Kang Nguyen Nguyen من عند Hoz y Costean, Huesca, إسبانيا
كنت مستاء بشكل فظيع وكنت على وشك نوبة غضب عندما انتهيت من هذا الكتاب. لقد كنت غاضبًا جدًا من إيثان طوال الكتاب لأنني شخص كاذب يركز على نفسه. كنت متعاطفة حقًا مع زينة ، رغم أن صوتها كان مزعجًا إلى حد ما. أعتقد أنه إذا كانت إيثان ستحبها دون قيد أو شرط وتهتم بها ، فإنها تتوق إلى أن تكون أكثر ثقة وأقل من كونها مصابة بنقص السكر في الدم.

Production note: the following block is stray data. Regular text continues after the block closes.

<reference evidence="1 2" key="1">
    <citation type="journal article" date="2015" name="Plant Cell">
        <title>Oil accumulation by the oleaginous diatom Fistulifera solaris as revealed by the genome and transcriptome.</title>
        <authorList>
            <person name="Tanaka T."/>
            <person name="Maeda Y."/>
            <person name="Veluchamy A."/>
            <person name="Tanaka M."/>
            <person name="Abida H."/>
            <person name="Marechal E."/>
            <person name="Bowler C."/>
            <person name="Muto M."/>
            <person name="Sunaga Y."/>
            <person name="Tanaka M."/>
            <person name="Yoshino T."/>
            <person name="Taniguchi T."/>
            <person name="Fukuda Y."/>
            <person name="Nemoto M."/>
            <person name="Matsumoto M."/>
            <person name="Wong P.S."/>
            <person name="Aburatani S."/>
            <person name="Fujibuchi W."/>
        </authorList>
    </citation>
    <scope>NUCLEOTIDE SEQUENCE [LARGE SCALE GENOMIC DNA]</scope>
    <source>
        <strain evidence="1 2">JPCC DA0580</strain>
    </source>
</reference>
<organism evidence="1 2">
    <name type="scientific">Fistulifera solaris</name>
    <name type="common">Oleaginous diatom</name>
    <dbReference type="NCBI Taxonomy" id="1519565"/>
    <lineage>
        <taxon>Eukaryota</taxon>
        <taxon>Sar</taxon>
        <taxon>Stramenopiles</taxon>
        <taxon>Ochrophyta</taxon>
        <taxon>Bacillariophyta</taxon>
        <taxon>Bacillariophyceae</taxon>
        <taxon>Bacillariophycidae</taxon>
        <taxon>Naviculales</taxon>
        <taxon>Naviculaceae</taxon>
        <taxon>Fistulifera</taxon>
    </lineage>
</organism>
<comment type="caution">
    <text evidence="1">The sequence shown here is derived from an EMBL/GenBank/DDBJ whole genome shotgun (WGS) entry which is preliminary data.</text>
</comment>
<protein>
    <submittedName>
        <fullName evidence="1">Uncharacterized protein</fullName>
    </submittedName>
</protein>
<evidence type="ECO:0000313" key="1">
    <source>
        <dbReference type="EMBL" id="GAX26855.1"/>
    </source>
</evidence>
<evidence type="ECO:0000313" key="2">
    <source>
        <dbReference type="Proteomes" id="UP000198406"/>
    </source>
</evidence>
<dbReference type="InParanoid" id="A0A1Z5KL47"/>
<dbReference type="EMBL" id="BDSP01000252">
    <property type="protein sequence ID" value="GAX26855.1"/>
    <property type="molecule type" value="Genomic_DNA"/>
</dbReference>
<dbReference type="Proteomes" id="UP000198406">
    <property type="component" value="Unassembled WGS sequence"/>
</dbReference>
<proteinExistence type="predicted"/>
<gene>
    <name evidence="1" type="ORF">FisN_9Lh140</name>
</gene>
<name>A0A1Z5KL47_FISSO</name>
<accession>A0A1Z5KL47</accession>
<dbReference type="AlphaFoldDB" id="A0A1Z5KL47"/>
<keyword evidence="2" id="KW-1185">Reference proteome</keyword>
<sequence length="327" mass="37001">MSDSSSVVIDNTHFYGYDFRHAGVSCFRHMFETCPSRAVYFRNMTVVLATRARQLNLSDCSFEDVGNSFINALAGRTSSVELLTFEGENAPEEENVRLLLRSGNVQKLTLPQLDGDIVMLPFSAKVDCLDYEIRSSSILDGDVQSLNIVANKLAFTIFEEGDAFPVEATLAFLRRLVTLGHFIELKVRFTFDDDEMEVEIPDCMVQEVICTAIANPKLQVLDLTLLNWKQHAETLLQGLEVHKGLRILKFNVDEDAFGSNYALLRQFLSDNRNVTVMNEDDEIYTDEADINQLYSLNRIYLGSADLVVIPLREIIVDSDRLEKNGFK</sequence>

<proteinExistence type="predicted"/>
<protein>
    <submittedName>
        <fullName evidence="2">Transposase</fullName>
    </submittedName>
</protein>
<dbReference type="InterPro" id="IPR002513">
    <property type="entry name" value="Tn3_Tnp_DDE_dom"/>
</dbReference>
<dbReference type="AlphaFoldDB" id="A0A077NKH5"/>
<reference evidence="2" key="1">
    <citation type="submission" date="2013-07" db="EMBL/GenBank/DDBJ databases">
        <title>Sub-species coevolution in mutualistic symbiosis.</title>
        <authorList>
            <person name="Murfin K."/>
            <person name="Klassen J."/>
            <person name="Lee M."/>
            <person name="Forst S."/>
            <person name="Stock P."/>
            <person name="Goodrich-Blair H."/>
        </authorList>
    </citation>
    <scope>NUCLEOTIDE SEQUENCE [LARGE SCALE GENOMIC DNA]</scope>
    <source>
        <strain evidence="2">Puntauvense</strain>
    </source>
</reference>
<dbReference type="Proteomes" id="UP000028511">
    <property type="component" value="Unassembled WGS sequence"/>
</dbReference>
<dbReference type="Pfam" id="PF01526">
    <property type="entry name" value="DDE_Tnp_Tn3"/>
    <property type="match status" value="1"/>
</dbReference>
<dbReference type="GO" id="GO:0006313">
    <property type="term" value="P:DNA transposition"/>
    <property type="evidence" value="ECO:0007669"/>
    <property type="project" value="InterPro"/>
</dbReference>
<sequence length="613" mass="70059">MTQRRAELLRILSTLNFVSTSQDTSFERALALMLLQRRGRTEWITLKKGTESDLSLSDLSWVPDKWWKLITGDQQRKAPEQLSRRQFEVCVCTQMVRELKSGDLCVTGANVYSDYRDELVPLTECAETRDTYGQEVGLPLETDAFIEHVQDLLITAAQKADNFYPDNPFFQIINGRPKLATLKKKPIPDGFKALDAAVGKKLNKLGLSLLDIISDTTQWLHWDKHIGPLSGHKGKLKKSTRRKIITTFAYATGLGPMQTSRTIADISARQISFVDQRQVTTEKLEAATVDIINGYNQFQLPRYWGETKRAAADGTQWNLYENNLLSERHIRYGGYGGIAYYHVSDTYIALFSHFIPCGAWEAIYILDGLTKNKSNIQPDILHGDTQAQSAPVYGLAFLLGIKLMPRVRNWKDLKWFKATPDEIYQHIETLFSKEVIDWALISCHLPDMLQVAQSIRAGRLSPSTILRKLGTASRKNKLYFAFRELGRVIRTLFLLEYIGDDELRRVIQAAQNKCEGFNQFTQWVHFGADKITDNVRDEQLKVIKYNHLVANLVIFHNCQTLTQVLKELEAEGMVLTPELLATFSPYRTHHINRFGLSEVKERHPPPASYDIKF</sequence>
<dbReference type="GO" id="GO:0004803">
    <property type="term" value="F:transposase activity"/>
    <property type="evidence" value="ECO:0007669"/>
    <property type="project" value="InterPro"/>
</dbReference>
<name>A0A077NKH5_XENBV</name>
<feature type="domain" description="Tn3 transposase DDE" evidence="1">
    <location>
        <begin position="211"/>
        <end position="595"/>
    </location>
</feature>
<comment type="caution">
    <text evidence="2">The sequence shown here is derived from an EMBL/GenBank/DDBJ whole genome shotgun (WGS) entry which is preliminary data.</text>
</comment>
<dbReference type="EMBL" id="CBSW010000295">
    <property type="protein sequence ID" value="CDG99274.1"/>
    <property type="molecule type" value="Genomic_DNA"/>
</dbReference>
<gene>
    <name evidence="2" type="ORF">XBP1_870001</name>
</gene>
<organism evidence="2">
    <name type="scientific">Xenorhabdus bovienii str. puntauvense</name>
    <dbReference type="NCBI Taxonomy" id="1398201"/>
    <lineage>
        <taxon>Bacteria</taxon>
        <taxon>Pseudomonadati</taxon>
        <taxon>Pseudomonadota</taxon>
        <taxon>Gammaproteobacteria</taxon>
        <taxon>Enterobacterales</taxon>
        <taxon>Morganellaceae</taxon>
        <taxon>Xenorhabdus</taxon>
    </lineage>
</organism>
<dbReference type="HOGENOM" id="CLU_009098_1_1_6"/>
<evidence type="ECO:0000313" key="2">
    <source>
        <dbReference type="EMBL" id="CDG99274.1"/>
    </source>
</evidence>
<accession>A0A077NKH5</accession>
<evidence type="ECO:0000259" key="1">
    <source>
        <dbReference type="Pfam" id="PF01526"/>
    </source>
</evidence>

Isabel Wilkerson used ethnographic methodology in her story to explore migration of black citizens from the rural south into northern and western American cities. She weaves intimate stories of three individuals in with historical content; however, the individual narratives are broken up throughout the book. This tended to make my thoughts with the flow of the book more scattered as I tried to keep track of where she was in a particular story. I believe she provided a credible understanding of the cultural, social, and economic forces impelling many members of southern communities to leave and resettle in specific areas. The structure of the book also distorted the historical flow of the migration story and in the process seemed to provide more repetition of facts. I struggled between giving the book a "liked it" or "really liked it" rating. As generations pass I think it is important to share the stories of the struggles and triumphs that brought us to this point in history. Even though I read this book a bit slower and had to renew the book from the library several times, I appreciated that Isabel Wilkerson's extensive research brought this time frame a bit more to life with more than dry facts. As I read the book, many memories resurfaced of incidences when I was with black friends in the late 1960's and early 1970's. One memory I'd like to share did not involve a friend, but rather a trip below the Mason-Dixon line. My husband and I were hitchhiking and had just boarded a truck when we heard the police siren. The white policeman asked the driver for his license, turned to us and then asked, "Are you all related?" Our mothers did not raise any fools and I instantly knew he stopped us because we were white and the driver was black. It made me mad that the policeman did this. I pulled out the Army order papers for my husband and said as diplomatically as I could, "We needed to get to the Army base and this gentlemen kindly offered to drive us there." Thankfully the policemen decided he didn't want to mess with the Army and let us go on our way.